The young British woman watched pensively. He jumped off it’s back and pulled it around by it’s tail so it was sideways to us in the audience. He tapped it on the snout until it opened it’s massive jaw and then he put his hand inside the alligator’s mouth very close to, but not touching, the rows of sharp menacing teeth. He drew his hand out of peril and showed us what would have happened if he had touched anywhere inside the alligator’s mouth. He picked up a stick and tapped the gator’s snout again so it opened up. As soon as the stick even slightly touched the inside of the gator’s mouth the gator snapped it’s jaws shut and left the man with a splinter to show us. The young woman flinched and he called up to her “see, all you gotta do is not touch the inside of his mouth! It’s simple!”
He called her down to the front and - after showing her how to hold it - handed her a medium sized gator with a rubber mussel around it’s snout. While he was talking about how the she was in no danger of being bitten because of the mussel he swiftly removed it and the young woman’s jaw dropped. He got a big kick out of that.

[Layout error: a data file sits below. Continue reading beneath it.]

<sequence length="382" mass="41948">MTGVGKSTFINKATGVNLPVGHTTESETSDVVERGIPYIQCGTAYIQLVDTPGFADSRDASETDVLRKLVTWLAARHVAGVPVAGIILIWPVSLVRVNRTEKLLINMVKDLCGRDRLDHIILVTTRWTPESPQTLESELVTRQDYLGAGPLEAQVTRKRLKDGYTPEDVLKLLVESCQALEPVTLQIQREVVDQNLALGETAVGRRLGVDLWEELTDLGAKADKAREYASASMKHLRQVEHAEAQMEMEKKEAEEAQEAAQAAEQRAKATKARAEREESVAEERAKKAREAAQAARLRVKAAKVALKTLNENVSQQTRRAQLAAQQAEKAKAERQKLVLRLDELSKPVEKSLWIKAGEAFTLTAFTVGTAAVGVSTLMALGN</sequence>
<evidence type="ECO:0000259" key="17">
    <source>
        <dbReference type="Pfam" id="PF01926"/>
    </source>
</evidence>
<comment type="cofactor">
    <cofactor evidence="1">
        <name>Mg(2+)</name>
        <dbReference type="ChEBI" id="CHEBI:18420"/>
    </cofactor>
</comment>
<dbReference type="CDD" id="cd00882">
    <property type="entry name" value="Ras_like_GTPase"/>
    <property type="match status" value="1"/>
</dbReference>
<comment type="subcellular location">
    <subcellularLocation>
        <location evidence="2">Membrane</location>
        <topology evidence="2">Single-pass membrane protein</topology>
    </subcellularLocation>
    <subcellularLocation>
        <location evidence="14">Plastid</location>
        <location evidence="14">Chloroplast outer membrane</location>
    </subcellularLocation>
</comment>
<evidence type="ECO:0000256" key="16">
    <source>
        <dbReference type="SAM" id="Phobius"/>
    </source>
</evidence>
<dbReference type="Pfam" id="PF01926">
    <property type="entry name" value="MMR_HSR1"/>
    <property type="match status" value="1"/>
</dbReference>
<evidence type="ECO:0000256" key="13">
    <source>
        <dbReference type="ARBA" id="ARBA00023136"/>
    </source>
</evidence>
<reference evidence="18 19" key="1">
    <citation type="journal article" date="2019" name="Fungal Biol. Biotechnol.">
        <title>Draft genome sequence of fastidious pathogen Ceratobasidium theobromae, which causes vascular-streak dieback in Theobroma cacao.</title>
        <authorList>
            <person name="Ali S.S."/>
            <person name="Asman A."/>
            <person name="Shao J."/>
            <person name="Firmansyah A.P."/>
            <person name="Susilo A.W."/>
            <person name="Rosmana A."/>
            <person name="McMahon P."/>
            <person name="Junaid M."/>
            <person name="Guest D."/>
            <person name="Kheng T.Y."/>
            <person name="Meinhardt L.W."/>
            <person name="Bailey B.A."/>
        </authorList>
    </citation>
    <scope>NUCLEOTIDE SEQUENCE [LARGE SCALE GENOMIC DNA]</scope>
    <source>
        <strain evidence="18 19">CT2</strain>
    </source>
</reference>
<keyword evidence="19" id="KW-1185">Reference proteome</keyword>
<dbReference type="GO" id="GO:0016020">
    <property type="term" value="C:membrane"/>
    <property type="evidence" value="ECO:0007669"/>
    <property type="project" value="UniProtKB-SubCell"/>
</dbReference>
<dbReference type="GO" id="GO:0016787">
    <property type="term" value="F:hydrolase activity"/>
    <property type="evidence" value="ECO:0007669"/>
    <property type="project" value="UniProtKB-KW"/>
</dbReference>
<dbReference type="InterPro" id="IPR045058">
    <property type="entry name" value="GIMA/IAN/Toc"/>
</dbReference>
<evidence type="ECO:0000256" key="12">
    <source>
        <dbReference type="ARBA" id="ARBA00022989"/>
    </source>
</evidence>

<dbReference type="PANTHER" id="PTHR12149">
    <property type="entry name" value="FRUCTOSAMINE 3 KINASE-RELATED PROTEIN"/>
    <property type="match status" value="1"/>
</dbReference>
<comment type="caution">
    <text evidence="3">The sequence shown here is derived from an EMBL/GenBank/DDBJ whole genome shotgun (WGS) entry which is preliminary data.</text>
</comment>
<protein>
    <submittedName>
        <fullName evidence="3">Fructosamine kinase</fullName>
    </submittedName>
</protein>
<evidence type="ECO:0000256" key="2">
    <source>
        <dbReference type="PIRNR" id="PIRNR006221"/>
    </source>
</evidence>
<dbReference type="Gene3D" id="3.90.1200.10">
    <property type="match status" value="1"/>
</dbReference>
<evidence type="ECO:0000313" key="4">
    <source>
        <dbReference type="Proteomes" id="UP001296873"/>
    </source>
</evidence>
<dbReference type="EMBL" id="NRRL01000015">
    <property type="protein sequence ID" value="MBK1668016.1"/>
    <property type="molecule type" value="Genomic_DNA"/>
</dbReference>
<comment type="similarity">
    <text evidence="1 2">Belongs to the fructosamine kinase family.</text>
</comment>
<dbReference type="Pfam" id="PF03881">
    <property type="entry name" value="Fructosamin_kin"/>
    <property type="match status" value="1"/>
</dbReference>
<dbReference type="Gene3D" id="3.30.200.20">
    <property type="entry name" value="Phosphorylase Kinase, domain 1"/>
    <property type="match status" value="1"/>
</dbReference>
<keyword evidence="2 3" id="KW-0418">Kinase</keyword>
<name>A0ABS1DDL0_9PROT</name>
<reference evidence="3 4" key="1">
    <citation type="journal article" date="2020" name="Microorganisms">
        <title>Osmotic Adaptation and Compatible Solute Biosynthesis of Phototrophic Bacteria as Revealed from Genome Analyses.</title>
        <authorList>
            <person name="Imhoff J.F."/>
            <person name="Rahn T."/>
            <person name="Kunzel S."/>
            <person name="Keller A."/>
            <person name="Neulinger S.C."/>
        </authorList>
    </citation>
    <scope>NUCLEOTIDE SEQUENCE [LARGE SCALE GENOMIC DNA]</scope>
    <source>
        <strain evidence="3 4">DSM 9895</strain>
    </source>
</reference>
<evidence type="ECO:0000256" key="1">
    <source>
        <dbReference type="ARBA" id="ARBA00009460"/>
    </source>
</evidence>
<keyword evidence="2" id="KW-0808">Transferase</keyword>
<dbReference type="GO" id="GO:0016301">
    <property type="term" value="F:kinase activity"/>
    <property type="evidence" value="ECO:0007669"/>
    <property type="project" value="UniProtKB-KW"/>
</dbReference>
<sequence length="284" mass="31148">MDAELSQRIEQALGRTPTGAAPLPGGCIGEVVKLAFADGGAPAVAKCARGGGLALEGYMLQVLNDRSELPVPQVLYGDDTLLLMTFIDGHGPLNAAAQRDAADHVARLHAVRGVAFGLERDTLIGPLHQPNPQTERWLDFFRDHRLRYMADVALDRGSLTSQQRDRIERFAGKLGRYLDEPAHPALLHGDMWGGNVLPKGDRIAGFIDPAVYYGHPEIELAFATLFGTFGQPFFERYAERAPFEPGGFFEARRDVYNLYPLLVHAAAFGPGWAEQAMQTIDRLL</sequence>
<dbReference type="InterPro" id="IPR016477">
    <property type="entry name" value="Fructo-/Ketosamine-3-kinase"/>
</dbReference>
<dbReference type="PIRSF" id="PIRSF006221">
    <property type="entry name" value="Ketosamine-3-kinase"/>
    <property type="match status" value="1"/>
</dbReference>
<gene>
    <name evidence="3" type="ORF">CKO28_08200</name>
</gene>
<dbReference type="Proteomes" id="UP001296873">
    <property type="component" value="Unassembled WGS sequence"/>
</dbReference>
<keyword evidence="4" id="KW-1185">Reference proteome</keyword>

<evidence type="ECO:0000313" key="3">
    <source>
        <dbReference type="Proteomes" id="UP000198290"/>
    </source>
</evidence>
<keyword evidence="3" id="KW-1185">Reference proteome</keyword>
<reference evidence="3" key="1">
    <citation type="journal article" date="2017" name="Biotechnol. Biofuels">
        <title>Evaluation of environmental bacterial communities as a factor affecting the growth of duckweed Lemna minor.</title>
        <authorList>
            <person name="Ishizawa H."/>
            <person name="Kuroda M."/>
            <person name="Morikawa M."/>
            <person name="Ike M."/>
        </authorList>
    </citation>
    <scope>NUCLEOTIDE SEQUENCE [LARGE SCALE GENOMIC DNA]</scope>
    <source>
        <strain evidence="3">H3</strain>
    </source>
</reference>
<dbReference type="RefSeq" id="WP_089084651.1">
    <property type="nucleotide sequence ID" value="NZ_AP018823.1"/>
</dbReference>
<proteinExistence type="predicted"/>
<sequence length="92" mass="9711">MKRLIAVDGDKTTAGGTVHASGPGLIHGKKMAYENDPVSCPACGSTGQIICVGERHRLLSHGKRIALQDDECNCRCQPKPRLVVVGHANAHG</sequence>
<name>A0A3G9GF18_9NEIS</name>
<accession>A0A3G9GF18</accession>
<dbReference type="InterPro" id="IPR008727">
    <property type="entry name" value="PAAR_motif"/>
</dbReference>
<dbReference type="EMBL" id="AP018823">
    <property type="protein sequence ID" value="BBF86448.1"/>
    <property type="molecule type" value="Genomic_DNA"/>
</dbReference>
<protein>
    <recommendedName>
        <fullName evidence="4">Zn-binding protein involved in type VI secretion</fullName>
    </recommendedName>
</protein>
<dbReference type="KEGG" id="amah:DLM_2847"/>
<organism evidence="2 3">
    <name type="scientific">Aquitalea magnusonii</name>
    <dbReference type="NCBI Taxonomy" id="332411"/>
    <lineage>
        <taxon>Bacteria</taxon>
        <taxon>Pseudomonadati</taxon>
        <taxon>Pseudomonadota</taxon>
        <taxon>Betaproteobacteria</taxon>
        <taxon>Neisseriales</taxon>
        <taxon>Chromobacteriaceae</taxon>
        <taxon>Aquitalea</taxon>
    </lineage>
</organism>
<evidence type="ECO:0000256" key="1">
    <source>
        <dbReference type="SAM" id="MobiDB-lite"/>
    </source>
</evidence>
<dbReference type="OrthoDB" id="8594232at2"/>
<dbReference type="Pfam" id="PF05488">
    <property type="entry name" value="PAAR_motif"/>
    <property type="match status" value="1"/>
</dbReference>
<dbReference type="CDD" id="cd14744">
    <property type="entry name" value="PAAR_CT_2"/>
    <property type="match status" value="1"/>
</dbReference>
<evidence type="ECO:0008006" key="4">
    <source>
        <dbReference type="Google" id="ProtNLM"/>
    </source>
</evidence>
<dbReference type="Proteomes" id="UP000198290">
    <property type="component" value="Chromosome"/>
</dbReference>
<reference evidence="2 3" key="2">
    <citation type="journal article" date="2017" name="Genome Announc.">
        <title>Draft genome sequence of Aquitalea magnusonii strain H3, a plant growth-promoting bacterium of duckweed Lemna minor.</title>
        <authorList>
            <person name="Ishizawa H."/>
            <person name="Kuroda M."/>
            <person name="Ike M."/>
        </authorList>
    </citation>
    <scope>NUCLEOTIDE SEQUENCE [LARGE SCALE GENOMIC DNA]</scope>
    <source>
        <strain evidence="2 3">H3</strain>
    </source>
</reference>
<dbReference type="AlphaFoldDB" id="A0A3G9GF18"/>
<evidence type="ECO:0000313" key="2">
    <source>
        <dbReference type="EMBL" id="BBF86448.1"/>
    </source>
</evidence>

Joey leaned over to me, “You’re doing that.”
“Sarah, we’re getting pictures of you holding an alligator, it’s for the website.” He chuckled at his fake scolding and I willingly got in line to hold the gator. When it was my turn the man handed it to me tail first, then had me put an hand on it’s underbelly and Joey snapped pictures, “look at the camera,” he said, “look scared” and he let out another Joey chuckle.
Gator Park was really fun and very interesting, but it was hot, I mean really hot. It was also time to drive the length of the Florida Keys so that we could get to Key West in time for the Sunset Celebration so we hopped in the car, blasted the AC and started our scenic drive.
Bridges, water, clouds and sky made for an amazing hundred mile drive down the length of the Keys. We didn’t have time to stop though, I was determined to have our only night here kick off with the Sunset Celebration and really hammered it home to these guys but they didn’t argue, they were actually kind of excited to see what I was so jazzed up about.
I'll tell you all about it in my next post a few hours from now. Until next time America.